By Edward Boehm
On a recent trip to Brazil, I was fortunate to have an opportunity to travel through the eastern state of Minas Gerais visiting various gem mines with a friend who is a well-known Brazilian mining geologist. Minas Gerais or “General Mines” is the largest gemstone mining region in Brazil. It is about the size of California and Florida combined and is a major source of fine aquamarine, tourmaline, topaz, emerald and numerous other gems. The region is experiencing renewed activity due to the tremendous increase in global demand for colored gemstones.

Map of Minas Gerais courtesy of Brazil Travel,
Map of Minas Gerais courtesy of Brazil Travel,

Continued strong demand from the U.S. and EU for aquamarine and emerald and the dramatic increase in demand from China for tourmaline has resulted in less supply and thus higher prices. Environmental concerns brought about new environmental mining laws that forced many Brazilian mines to close until they could afford to adhere to higher environmental standards. Many mines had either halted mining efforts or were on the verge of shutting down when the Chinese market resurrected demand for all colored gemstones. This resurgence may also be partly attributed to increased domestic demand, particularly for Imperial topaz and emerald fueled largely by the success of Brazilian designers and retailers.

Besides enjoying the fabulous beaches, I focused my time in Rio de Janeiro visiting the gem and mineral museums at Amsterdam Sauer and H. Stern. Their extensive collections of mineral specimens and gems combined with exhibits about the history of mining in Brazil are well worth the visit.

Later I flew to Belo Horizonte, the capital of Minas Gerais to see the many gem dealers in “Belo” as the locals call it. There are numerous buying offices throughout the city, which makes it easy to compare gems and pricing. I chose to stay in an old 1950s business hotel located next to an elegant 19th century Gothic cathedral. Every morning, to my pleasant surprise, I would awake to the morning bells of the Igreja de boa Viagem, “Church of the Good Journey," which made me feel even more confident of my upcoming trek to the mines.

After several days in Belo, I endured a 12-hour bus ride to Governador Valadares to connect with my geologist friend and tour guide to the tourmaline mines nearby.

Our first stop was a commercial mine where gems were recovered from a within a huge granitic pegmatite as a bi-product of feldspar and lepidolite mining. Feldspar is used as a fluxing agent in ceramic and glass manufacturing and lepidolite for lithium used in lubricants and cell phones. Amazingly, this pegmatite was so large that we could drive our truck right into it. Pegmatites are igneous intrusives that penetrate pre-existing country rock and sometimes form gem crystals within pockets or small voids as the pegmatite cools.

Photo 2
Huge pegmatite near Governador Valadares

In a typical gem-bearing pocket, black tourmaline forms initially on the periphery while the gem-quality red, pink, and green tourmalines crystallize last toward the center of the pocket.

Photo 3
Empty gem pocket in the above mine with remaining black tourmaline

Photo 4
Huge quartz crystal cluster with large box-like feldspar crystal (bottom right)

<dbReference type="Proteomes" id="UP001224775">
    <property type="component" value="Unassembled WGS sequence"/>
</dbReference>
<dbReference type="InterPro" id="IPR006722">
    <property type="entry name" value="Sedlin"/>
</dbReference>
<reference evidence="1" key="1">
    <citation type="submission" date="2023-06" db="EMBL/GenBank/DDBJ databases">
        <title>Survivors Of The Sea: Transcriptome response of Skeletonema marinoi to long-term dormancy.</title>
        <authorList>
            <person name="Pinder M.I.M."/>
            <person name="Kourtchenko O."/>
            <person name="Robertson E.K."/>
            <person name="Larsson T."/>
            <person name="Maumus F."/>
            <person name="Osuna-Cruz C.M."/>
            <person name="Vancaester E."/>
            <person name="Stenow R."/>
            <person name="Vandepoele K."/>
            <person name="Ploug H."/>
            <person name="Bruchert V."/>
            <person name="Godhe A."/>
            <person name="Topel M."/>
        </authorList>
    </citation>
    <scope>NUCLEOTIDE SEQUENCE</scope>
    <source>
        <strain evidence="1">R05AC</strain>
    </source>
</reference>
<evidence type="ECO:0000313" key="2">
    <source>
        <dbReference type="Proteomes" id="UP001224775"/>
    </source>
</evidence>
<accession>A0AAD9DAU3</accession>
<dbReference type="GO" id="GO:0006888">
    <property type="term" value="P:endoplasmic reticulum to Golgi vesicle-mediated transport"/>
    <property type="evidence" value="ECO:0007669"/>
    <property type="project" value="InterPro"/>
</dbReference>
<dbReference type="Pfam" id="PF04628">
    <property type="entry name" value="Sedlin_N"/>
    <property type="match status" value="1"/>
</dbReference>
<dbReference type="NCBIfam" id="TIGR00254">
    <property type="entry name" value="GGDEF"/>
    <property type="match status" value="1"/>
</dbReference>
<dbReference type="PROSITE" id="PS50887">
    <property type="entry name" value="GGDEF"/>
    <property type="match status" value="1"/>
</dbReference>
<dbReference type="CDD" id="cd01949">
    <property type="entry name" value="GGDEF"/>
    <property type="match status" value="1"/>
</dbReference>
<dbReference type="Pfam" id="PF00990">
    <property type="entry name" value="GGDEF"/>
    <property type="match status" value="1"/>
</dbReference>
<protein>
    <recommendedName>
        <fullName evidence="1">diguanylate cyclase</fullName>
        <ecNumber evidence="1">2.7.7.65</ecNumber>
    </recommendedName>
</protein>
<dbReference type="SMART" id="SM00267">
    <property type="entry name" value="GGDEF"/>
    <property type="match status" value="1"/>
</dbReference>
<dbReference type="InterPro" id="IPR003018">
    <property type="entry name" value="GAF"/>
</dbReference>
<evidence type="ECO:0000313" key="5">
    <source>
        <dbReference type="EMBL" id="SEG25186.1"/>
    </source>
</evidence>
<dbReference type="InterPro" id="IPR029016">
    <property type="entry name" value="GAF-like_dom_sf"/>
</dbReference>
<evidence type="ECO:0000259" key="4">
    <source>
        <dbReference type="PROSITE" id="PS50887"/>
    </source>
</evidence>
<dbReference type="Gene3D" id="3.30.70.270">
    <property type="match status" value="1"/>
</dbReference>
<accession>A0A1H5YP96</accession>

The next few days were spent driving north to the little mining village of Cruzeiroor “Cross,” which is also the name of a famous tourmaline mine nearby. A prominent golden yellow cross in front of a church above the village gives away the origin of the name. We also came across a couple of miners riding a horse and another on a donkey while talking on his mobile phone. Unfortunately, I couldn’t capture that image but did manage to get a shot of their transportation parked outside a local bar. I see this leapfrogging of traditional landlines in almost all remote gem-producing countries. Such access to technology allows even the miners to communicate with potential buyers, thus contributing to higher prices even at the source.

Photo 5
The village of Cruzeiro “Cross” and local transportation

The Cruzeiro tourmaline mine had been closed for several years before my visit due to the high cost of mining. Only a few weeks before, they were able to re-open the mine thanks to Chinese demand for tourmaline, which now made it economically feasible to mine again. Though the miners had still not hit any gem material while I was there, a few months later they reported uncovering a fine pocket of rubellite.

Photo 6
The author (far right) with miners from the Cruzeiro tourmaline mine

Photo 7
Bluish green tourmaline (22 carats) with a typical Portuguese-style cut
Photo by R. Weldon

The next mine we visited was the Pedeneira tourmaline mine, which is famous for its long, slender pencil-like green tourmaline crystals. The several-hour drive, which took us through a thick forest of ferns, felt like being on another planet. This mine is unusual because the facet value of its crystals is less than its mineral specimens, which are highly sought after by collectors and museums alike. Most of the specimens must be repaired to their original state because they have either broken inside the pocket over millennia of tectonic activity or from blasting. Un-repaired specimens are extremely rare.

Photo 8
Miner pushing an ore cart out of the Pedeneira mine to the sorting area.

Photo 9
A local dealer offering green tourmaline crystals for sale in OuroPreto

Graduate Gemologist (G.G.) Edward Boehm is the owner of RareSource (formerly JOEB Enterprises), a Chattanooga, Tenn.-based gemstone supply and consultancy. RareSource travels to mines worldwide to bring customers the finest quality gemstones. Contact him at This email address is being protected from spambots. You need JavaScript enabled to view it..

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